# Trouble solving for end state of two control volumes in a rigid tank

• calzone41
In summary, the two control volumes in a rigid tank filled with air are exchanging mass and energy. Mass and energy are conserved, and there is no heat transfer between air masses except for mass transfer across the control volume boundary. Mass and energy are conserved, and there is no work done or transferred between the control volumes. There is a pressure differential between the control volumes so mass flows from A to B. Mass and energy are conserved, and the final state of the air masses in the control volumes (P, m, T) can be calculated using equations that are simple and elegant. However, when using this relationship to assemble a differential equation for control volume B, I get an unwieldy equation that I cannot figure out
calzone41
Thread moved from the technical forums to the schoolwork forums
TL;DR Summary: Struggling to structure the problem and derive an analytical solution for gas expanding into other gas in a rigid tank. Preferred formulation is fixed control volumes. This is not a homework problem.

The problem:
Two control volumes (A and B) are in a rigid tank filled with air. The initial state of each control volume is completely defined. There is a pressure differential between the control volumes so mass flows from A to B. Mass flows such that the pressure in each control volume is equal at time 2. There is no energy transfer or work to or from the tank; frictional losses are ignored. Mass and energy are conserved. There is no heat transfer between air masses except for mass transfer across the control volume boundary. Assume immediate and perfect mixing as mass moves into control volume B. I need to be able to calculate the final state of the air masses in the control volumes (P, m, T). This is straightforward to do numerically, I would like an analytical solution.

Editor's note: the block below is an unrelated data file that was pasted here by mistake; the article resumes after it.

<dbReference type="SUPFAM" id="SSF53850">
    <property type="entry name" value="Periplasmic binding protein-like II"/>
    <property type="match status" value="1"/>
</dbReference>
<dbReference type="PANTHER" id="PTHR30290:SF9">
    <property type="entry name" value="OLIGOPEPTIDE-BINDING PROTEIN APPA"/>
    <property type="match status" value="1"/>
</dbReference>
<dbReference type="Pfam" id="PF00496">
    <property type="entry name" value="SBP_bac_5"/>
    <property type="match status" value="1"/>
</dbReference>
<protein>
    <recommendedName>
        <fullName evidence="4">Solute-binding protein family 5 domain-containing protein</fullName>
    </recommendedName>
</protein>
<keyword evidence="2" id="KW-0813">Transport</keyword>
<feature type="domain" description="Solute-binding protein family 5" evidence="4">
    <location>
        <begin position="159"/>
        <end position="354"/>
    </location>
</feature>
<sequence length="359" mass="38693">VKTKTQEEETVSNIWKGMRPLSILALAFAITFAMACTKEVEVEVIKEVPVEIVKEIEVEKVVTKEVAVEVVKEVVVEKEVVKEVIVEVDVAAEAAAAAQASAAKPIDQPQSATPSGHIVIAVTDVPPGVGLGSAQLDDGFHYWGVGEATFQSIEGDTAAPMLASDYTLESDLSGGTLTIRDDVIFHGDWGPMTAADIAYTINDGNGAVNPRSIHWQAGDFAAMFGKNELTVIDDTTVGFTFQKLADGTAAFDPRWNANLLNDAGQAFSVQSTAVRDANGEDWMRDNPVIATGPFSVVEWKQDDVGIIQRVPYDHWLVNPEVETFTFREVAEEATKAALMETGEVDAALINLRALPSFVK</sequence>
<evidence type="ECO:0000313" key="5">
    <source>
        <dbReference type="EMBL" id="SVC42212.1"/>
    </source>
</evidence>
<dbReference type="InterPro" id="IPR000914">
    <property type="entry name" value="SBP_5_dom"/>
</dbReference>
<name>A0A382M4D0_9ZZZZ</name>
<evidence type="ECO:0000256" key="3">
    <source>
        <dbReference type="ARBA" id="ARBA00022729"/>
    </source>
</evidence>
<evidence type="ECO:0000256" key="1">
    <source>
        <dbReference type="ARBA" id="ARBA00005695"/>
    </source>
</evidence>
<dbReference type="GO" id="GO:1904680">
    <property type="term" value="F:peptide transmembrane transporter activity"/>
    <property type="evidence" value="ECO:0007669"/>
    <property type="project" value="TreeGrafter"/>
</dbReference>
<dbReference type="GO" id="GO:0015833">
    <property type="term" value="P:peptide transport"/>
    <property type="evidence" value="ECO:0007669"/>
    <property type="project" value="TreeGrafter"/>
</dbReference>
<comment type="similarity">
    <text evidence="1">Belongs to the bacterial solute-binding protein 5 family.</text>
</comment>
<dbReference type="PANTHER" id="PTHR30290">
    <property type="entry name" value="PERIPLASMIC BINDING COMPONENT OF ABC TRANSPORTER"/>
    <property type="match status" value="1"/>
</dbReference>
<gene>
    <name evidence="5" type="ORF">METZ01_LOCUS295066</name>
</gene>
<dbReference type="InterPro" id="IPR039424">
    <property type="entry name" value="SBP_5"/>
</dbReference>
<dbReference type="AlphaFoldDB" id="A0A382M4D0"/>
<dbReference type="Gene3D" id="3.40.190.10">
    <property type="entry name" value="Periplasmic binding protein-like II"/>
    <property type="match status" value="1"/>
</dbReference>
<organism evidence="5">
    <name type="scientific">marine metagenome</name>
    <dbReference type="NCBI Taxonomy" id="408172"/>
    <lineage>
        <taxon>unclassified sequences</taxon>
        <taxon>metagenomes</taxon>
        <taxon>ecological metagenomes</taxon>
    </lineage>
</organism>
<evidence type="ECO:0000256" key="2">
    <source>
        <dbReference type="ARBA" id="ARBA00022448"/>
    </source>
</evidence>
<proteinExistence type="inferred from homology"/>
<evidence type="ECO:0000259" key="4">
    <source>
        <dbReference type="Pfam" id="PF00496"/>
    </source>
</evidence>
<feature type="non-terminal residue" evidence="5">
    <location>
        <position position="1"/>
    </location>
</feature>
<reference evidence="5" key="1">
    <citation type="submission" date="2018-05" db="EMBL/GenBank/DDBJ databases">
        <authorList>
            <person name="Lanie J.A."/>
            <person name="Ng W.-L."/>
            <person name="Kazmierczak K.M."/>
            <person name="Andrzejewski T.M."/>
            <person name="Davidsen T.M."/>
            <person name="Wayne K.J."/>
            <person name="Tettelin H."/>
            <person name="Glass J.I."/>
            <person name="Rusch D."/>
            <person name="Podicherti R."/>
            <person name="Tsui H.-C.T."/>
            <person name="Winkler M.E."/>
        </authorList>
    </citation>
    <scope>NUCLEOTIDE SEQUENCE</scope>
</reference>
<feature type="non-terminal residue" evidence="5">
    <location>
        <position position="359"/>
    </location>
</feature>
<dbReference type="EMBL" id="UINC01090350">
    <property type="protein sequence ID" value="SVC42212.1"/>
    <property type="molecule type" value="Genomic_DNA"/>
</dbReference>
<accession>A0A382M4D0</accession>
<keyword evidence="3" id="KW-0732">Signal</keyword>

Some Background:
This is not a homework assignment. Ultimately I am trying to build a discrete-time-step Stirling engine simulator that models each air mass separately (imagine a gamma configuration engine with hot and cold air masses in a displacer cylinder and a power air mass in a power cylinder.) At each time step, various air masses gain/lose energy and perform work, so will have different pressures. I need to balance these pressures at the end of each time step. Eventually, I will be modeling three connected air masses, but wanted to understand the two-airmass problem first before adding complexity.

Attempted solutions
Systems of Equations: